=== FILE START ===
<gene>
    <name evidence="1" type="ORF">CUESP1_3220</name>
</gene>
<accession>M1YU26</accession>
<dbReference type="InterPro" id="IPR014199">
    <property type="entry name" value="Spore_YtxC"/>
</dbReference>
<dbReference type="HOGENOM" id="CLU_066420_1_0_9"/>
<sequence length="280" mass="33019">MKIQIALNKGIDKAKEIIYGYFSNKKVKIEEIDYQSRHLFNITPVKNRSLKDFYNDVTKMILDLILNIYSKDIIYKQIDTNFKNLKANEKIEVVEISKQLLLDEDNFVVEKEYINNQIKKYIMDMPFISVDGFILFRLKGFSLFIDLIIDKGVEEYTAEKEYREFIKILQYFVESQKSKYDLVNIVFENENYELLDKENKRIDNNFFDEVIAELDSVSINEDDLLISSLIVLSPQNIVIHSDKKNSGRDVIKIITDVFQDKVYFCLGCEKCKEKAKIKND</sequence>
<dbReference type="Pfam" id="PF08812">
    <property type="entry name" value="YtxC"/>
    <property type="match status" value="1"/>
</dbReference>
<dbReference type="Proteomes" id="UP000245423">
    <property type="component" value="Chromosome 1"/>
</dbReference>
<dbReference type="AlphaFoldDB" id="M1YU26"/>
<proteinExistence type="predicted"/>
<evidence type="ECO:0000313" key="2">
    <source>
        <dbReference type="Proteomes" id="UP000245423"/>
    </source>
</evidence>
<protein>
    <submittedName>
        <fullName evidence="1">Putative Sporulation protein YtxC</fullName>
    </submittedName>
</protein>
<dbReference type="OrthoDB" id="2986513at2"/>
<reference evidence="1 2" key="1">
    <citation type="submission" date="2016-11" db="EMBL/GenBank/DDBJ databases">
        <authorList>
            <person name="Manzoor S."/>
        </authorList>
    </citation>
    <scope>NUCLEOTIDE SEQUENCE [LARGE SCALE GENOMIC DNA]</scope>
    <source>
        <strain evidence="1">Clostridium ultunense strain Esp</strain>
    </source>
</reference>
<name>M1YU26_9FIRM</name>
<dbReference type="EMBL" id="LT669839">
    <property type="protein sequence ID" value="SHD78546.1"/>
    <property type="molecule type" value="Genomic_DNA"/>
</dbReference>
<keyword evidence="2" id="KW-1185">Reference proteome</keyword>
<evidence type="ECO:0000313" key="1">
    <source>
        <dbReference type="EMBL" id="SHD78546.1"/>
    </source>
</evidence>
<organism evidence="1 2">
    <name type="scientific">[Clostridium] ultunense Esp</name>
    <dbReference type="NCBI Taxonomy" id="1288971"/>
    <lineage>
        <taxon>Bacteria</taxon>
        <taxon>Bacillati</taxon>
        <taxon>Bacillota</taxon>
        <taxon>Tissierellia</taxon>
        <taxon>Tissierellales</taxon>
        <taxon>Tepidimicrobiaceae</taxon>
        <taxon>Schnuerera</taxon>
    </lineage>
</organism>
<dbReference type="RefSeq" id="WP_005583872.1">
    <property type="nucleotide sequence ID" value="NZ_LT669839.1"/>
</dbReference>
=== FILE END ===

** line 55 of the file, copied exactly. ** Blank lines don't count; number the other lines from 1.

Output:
    <lineage>